Clearview AI In Breach Of Canadian Privacy Laws
American facial recognition software developer/provider Clearview AI’s mass surveillance of Canadians amounts to the violation of federal as well as provincial laws regulating the use and distribution of personal and private information. This according to a report released earlier this week by the office of federal privacy commissioner Daniel Therrien in response to Clearview AI’s “image scraping” technology, which technology has been used to scrape literally millions of images of Canadians from the world wide web.
Clearview AI’s technology makes it possible for law enforcement authorities as well as commercial businesses to match the images of “unknown” people against those already captured by the company’s internal databank of photographs. This matching process is done for investigation purposes, which service is then contracted to law enforcement authorities.
The probe conducted by Therrien’s office has however concluded that the service offered by Clearview AI poses a significant risk of harm to many people – given most of them have never been, and probably never will be, involved in or implicated in any sort of criminal or illegal activity.
Clearview AI Responds
Clearview AI has in the meantime responded to the outcome of the investigation by claiming that Canadian federal and privacy laws do not apply to its image scraping and matching activities. The company claimed that since it does not have any real or significant connection to Canada as a country, much less its citizens, and since the information scraped by Clearview AI was in the public domain, it did not need any form of consent from the individuals themselves.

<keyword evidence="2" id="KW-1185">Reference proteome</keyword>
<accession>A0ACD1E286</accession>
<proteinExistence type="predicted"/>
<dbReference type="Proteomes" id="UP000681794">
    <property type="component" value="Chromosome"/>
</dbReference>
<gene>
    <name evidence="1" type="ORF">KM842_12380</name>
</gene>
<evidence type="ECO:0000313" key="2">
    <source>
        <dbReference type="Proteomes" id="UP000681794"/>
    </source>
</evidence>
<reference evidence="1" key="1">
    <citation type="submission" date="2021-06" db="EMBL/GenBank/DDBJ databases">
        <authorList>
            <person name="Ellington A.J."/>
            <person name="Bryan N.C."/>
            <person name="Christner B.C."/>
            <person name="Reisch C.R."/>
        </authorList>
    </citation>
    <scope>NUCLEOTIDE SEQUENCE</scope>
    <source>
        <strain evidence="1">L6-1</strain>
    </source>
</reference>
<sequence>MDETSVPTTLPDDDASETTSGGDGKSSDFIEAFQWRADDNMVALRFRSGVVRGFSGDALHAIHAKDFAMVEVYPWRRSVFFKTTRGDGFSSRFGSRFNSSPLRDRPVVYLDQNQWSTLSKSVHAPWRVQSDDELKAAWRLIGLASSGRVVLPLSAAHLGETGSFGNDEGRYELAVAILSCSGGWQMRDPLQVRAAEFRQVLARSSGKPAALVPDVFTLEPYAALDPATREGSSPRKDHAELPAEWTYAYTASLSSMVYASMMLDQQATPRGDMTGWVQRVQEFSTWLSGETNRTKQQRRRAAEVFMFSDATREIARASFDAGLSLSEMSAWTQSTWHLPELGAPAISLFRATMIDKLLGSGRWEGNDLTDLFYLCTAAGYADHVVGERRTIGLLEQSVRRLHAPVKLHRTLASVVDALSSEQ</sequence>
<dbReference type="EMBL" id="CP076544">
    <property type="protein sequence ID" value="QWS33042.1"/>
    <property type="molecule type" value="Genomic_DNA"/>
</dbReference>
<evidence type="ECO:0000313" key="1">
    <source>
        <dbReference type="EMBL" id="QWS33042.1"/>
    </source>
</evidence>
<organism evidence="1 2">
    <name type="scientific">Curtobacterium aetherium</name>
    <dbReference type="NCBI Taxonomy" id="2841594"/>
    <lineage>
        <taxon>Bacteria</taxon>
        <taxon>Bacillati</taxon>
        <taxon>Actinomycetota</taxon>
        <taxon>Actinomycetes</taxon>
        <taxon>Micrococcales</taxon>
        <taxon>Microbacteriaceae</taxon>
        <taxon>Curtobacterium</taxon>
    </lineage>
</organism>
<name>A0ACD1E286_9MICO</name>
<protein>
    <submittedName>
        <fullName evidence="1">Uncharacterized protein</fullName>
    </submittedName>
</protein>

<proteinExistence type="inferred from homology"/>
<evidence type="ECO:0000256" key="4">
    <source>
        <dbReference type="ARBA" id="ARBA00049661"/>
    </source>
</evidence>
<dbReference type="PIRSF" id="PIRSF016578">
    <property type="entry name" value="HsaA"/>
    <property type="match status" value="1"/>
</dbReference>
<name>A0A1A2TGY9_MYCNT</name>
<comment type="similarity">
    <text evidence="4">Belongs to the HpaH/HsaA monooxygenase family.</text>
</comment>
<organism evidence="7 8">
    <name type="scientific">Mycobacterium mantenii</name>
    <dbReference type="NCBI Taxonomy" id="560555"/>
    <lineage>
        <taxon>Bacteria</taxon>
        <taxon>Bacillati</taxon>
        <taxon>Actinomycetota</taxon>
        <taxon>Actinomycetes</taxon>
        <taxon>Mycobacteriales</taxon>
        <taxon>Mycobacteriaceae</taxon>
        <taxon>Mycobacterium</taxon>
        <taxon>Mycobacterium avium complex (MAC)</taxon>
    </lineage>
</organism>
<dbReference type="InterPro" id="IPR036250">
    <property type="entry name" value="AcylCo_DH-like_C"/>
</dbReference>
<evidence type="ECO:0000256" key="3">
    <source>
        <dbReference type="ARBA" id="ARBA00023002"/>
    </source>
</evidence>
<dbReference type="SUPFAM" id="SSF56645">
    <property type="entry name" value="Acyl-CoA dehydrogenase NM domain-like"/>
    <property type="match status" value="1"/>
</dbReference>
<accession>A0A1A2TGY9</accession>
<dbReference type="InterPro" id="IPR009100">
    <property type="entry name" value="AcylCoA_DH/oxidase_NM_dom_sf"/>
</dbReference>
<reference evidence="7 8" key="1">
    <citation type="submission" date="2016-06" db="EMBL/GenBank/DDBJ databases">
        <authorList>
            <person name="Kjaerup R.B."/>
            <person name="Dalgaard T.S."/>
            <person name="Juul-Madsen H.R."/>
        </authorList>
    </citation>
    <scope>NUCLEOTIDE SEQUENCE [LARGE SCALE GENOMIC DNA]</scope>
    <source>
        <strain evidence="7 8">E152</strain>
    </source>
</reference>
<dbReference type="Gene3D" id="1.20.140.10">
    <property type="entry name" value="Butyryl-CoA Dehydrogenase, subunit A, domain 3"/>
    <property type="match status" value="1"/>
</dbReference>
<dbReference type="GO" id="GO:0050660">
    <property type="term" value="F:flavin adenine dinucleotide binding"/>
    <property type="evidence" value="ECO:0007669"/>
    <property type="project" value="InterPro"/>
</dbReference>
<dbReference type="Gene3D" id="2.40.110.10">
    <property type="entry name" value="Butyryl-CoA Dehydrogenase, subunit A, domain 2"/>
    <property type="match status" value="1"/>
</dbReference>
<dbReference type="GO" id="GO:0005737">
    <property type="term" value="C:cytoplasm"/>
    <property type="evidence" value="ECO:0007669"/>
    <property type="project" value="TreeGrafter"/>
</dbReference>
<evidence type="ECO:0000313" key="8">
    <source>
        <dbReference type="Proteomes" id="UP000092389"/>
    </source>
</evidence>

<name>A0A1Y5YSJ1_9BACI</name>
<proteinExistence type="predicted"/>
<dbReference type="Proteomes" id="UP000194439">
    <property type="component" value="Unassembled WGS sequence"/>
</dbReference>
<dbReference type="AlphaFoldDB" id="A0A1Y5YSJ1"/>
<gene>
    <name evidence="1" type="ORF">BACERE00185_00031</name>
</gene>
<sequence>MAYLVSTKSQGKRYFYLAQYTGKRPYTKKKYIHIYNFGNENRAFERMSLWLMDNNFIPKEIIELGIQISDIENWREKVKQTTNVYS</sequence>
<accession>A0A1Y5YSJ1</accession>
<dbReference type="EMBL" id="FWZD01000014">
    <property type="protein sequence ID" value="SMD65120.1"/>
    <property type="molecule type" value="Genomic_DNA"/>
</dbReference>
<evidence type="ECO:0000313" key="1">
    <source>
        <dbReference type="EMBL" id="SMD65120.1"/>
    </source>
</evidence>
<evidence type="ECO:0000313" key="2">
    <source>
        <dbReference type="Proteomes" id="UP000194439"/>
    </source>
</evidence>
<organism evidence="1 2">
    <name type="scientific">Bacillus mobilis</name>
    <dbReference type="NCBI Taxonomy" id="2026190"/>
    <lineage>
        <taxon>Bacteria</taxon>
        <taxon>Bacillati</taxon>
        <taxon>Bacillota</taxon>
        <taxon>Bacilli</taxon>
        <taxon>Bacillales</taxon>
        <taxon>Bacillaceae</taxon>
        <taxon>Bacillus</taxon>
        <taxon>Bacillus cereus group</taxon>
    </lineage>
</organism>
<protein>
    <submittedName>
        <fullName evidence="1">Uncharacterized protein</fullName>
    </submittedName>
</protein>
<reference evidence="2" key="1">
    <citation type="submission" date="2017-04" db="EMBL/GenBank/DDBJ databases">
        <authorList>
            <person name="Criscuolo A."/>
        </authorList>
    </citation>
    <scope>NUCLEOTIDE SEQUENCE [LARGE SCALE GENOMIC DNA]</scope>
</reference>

The watchdogs in charge of the investigation rejected Clearview AI’s arguments on the basis that the company not only actively sourced images of Canadians, but also actively marketed its services to local policing and law enforcement agencies – including the RCMP.
No More Canadian Connections
According to the investigation’s findings, the RCMP some time ago became an active and “paying client” of Clearview AI. It also discovered that at least 48 accounts were created by Clearview AI for law enforcement purposes.
Therrien’s office announced last year that the company would no longer be permitted to offer its facial recognition and biometric identification tech to Canadian companies and authorities, which shortly after led the suspension of the provider’s contract with the RCMP. And while the RCMP was Clearview AI’s last remaining contracted company on Canadian soil, the tech provider has failed to stop collecting images of people in Canada.
Privacy watchdogs have responded to the company’s failure/refusal to remove Canadian images from its databank by cautioning that if Clearview AI were to continue to resist, they would not shy away from taking legal recourse.